Abstract

We show that the focal modulation microscopy (FMM), which combines a spatial phase modulator with confocal microscopy, results in an improvement in spatial resolution. This technique was introduced to increase imaging depth into tissue and rejection of background from a thick scattering object. A theory for image formation in FMM is presented, and the effects of detecting the in-phase modulated fluorescence signal are discussed. Compared with conventional confocal microscopy, the width of the point-spread function for the in-phase fluorescence signal is improved by 16.4%. When applied to saturable fluorescence, the half-width at half-maximum is improved by 33.6%, 50.0%, and 62.9%, at demodulation frequencies 2ω, 4ω, and 8ω, respectively.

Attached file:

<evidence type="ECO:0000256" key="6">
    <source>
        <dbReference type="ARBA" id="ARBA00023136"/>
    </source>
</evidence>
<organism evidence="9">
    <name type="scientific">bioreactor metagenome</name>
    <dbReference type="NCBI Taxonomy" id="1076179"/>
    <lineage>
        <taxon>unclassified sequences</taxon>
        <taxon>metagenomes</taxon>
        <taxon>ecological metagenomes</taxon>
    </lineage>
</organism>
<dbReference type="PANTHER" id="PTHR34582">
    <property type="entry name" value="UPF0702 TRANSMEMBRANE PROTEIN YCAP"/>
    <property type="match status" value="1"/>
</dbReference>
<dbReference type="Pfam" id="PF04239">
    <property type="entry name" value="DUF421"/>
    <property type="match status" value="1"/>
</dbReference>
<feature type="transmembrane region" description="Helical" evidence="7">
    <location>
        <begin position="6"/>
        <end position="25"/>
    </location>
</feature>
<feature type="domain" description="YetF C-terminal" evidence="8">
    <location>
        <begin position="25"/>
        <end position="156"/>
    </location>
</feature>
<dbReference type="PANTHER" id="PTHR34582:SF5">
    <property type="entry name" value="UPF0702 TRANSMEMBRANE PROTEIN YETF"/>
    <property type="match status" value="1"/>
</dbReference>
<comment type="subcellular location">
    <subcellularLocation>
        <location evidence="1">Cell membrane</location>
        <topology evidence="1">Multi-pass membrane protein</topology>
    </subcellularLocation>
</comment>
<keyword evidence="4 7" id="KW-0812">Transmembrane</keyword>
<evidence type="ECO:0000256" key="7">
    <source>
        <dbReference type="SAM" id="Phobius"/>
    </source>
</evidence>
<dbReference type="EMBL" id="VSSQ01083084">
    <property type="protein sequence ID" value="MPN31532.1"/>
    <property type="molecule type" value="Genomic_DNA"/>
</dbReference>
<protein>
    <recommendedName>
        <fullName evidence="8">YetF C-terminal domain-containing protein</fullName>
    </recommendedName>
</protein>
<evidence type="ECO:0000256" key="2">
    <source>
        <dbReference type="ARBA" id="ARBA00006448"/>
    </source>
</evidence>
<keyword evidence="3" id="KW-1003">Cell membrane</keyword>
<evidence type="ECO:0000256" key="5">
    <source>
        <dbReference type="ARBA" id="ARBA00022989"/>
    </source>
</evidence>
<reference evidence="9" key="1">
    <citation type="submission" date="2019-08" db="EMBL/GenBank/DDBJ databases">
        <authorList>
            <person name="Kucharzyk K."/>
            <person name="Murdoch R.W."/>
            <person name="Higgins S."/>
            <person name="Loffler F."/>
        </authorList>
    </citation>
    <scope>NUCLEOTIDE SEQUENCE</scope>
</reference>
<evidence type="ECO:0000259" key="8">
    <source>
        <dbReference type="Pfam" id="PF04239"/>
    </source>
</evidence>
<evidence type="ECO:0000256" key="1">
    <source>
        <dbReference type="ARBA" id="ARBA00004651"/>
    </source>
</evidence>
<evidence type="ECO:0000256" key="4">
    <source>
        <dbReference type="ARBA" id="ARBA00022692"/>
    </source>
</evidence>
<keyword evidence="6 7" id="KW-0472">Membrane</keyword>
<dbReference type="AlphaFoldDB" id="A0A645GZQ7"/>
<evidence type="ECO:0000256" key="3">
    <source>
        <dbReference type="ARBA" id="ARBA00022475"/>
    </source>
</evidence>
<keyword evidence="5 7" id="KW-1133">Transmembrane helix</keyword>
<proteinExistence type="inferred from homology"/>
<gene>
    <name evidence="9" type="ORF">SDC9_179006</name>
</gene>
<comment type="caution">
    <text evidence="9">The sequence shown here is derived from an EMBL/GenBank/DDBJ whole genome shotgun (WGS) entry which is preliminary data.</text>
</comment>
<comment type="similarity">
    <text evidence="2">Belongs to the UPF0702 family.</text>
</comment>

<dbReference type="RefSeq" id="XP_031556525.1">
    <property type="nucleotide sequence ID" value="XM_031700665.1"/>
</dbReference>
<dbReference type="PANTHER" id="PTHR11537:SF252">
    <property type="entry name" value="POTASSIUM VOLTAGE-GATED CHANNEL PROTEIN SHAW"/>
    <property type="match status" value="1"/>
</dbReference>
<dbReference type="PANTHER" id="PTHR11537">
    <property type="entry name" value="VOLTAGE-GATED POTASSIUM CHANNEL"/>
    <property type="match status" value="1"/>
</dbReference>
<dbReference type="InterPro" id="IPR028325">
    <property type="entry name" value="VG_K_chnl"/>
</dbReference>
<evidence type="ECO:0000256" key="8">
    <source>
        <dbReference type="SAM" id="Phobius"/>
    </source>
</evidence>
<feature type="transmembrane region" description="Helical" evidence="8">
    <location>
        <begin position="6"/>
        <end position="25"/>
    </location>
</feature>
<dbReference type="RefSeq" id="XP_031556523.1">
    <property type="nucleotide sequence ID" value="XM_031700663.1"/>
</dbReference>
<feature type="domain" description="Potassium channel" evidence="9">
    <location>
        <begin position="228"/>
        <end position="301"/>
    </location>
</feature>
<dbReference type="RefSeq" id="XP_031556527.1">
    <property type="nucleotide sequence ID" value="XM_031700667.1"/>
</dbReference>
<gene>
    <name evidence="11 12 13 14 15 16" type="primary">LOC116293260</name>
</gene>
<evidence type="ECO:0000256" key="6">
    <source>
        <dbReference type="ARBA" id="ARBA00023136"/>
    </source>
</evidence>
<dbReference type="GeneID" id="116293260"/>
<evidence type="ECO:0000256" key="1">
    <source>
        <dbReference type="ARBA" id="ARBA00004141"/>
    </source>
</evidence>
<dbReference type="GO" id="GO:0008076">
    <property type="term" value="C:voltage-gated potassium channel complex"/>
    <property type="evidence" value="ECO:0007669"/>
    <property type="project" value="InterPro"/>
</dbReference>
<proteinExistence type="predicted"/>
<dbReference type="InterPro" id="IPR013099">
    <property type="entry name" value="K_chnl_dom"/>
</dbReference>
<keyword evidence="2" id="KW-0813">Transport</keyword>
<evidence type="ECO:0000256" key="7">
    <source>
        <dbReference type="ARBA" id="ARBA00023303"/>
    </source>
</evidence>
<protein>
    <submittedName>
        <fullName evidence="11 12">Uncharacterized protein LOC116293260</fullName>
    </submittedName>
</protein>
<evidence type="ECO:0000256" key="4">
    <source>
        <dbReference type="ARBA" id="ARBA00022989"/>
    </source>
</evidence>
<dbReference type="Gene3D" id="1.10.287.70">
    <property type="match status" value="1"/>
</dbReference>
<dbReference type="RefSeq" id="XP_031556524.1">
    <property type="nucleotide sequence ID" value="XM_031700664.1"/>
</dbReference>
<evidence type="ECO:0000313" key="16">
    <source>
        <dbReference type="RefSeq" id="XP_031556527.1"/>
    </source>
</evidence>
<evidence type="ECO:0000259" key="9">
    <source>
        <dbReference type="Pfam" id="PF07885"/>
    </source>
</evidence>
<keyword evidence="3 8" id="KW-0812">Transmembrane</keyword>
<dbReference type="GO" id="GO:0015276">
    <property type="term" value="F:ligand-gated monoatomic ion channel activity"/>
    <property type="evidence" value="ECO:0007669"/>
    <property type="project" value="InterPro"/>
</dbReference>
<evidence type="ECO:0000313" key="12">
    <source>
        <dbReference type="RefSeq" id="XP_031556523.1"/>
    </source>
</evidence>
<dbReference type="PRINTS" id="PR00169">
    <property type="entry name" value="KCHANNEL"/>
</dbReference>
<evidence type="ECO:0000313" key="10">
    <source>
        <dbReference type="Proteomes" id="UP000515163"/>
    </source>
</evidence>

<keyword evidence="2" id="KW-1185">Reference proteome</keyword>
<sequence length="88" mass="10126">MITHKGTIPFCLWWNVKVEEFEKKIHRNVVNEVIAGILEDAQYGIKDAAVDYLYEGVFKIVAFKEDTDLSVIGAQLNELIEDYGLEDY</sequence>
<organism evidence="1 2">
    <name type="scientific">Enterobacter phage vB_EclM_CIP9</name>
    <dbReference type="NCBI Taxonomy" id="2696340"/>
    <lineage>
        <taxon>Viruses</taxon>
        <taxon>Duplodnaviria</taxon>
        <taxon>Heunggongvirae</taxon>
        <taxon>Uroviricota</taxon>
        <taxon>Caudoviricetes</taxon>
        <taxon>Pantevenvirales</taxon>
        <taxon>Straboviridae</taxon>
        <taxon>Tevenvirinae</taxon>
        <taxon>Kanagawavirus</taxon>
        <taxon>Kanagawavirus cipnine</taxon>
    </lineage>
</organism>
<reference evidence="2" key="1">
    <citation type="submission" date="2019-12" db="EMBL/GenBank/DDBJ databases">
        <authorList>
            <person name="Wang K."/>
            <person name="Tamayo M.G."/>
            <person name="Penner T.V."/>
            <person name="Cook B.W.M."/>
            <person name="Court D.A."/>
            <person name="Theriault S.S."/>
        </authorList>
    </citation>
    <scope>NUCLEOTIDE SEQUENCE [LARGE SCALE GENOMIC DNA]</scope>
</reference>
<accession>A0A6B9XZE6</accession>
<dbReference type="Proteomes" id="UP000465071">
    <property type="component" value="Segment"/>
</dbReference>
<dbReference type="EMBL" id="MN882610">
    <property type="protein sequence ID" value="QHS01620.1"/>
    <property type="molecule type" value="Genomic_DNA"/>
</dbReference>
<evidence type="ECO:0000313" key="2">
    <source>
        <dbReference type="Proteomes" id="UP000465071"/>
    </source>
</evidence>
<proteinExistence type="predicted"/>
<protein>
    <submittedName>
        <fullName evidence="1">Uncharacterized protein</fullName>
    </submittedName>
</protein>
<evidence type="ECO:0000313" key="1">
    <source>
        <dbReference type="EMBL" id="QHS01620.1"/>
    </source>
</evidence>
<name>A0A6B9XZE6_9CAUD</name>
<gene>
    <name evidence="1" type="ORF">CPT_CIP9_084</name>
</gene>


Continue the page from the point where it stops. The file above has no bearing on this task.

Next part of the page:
© 2009 Optical Society of America

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Supplementary Material (3)

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